Can artificial intelligence find traffic hazards in Moers?

E-Government student wins first-semester computer science competition

Once again, numerous first-year students of the Bachelor degree programmes "Media Communication and Computer Sciences" and "E-Government" of the Faculty of Communication and Environment took part in the annual internal computer science competition. E-Government student Marius Bernhard Krause was able to prevail against all fellow students and won first place.

Übergabe der Urkunde an den Gewinner
Urkundenübergabe an den Gewinner des 2. Platzes
Urkundenübergabe an die beiden 3. Plätze

The annual competition is part of the "Fundamentals of Computer Science" module, in which Professor Dr.-Ing. Ulrich Greveler teaches the technical fundamentals of computer science and the structure of computer networks.

In this year's competition, students had to evaluate a large open data set from the city of Moers on administrative offences in flowing traffic. Due to the large number of individual measurements that were collected within a year, the analysis was a real IT challenge.

The task was to find the location in Moers where the highest number of offences or the most serious offences occurred; the latter could be assessed based on the amount of the fine. The competition put the students under time pressure: who could be the quickest to produce a correct evaluation? The students had the choice of using artificial intelligence, traditional spreadsheets or developing a programme to carry out the evaluation.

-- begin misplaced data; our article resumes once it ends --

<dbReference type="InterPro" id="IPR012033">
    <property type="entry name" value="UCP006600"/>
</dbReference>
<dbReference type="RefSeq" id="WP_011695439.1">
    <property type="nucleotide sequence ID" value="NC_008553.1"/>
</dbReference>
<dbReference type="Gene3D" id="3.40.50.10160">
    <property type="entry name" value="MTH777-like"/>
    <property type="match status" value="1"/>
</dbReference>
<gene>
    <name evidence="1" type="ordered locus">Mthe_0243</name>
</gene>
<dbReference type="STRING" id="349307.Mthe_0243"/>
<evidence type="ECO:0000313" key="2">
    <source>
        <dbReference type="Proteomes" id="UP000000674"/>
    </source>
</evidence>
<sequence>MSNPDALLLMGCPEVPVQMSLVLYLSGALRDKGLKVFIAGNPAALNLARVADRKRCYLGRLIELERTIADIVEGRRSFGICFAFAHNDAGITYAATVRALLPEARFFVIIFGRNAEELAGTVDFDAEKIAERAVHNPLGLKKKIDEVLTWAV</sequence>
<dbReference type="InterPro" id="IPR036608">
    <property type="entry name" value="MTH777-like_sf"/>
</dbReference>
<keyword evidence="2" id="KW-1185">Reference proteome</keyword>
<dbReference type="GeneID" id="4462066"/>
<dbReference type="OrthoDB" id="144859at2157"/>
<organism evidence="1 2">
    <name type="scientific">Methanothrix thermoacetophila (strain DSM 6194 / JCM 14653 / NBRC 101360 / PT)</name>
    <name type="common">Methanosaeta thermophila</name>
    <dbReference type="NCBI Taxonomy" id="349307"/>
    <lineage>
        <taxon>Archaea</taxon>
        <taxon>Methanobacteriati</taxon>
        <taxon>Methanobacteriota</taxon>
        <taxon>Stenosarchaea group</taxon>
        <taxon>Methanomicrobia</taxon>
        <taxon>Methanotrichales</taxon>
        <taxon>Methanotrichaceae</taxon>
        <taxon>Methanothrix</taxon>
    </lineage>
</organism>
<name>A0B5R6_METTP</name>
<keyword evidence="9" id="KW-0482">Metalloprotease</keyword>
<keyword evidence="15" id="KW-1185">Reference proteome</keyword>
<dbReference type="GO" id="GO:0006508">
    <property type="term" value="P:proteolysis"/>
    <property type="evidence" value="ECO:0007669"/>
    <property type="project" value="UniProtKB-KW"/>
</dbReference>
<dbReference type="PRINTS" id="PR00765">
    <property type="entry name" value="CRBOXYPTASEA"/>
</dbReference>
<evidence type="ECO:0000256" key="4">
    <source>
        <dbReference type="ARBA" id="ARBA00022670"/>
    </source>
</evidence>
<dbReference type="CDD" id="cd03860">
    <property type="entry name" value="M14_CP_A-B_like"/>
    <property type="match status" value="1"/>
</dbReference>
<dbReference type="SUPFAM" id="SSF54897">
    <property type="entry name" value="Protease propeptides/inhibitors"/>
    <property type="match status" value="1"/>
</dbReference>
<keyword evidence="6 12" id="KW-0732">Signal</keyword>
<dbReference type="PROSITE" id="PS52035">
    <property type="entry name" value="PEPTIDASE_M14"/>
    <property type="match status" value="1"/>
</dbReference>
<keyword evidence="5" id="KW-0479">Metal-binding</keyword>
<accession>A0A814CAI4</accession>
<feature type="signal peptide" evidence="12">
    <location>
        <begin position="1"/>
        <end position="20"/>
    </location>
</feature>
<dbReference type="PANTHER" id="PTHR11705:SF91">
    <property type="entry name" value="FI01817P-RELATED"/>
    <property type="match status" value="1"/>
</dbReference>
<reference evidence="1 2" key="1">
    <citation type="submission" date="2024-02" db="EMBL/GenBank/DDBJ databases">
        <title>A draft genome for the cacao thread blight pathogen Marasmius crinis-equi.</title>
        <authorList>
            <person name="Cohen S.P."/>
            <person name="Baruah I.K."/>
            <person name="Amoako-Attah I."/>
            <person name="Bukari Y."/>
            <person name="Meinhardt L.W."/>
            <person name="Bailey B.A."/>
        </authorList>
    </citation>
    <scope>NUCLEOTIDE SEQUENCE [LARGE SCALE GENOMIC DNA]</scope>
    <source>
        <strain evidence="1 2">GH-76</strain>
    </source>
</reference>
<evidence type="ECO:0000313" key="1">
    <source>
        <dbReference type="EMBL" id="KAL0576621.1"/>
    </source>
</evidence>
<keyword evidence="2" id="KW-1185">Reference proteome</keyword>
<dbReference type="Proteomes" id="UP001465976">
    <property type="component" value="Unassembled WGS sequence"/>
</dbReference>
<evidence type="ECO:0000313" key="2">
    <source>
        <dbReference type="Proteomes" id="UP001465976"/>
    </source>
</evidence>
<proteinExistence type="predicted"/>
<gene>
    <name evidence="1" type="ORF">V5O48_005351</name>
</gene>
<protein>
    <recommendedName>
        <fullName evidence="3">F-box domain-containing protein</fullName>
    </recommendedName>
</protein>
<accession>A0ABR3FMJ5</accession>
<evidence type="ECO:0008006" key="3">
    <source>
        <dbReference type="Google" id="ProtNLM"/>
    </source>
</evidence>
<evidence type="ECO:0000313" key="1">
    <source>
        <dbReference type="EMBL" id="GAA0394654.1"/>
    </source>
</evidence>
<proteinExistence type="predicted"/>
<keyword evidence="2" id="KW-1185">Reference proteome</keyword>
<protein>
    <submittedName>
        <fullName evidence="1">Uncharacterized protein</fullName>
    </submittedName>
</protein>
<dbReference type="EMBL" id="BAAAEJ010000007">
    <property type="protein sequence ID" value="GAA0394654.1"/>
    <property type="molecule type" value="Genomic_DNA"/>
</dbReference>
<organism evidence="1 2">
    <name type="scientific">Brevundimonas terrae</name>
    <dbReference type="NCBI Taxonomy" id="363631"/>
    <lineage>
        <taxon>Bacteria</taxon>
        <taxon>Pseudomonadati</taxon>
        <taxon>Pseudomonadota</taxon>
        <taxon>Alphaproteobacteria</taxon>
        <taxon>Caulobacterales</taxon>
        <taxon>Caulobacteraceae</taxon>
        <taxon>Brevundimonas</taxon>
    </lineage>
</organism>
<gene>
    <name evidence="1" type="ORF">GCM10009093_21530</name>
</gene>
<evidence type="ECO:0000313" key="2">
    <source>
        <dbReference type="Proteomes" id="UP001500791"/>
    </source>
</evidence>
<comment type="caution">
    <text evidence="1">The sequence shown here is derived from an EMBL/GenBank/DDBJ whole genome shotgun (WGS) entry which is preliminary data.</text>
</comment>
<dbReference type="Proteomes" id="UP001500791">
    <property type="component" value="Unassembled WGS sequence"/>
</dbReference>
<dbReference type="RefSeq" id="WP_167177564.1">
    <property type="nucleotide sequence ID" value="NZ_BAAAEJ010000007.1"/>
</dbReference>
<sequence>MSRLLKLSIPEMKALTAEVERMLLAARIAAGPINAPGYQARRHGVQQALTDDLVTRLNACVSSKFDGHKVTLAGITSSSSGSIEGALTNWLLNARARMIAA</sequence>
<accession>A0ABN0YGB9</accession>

Although the AI was ahead in terms of speed, it overlooked the fact that adjustments had to be made to the data records. This resulted in incorrect analyses which some students failed to notice. The winner then was a student who solved the problem without AI.

The location with the highest number of mainly speeding offences was found in the immediate vicinity of a primary school. It would be safer for the children if everyone kept to the speed limit and drove carefully. Thanks to administrative informatics, it is possible to find dangerous spots and contribute to the safety of road users. 

After a bit more than an hour, Marius Bernhard Krause delivered the correct solution to Professor Greveler and thus secured victory in the competition. The second place went to Nico Zimon (E-Government). The third place was shared byFabian Halbe (E-Government) and Jan Martin Krausch (Media Communication and Computer Sciences). Analysing data under time pressure was a new experience for many.

“An inclination towards mathematics, an interest in logic and a creative approach to the digital world are ideal prerequisites for studying”, says Professor Greveler who organizes the competition. “Our competition is a special challenge: the result has to be achieved very quickly, but still be correct and not just adopted by AI."

Marius Bernhard Krause is a student of the E-Government degree programme which is also offered in an additional, dual-vocational mode of study in collaboration with the State Government of North Rhine-Westphalia.

In its computer science programmes Rhine-Waal University of Applied Sciences provides a well-founded basic education linked with application relevance and current technologies.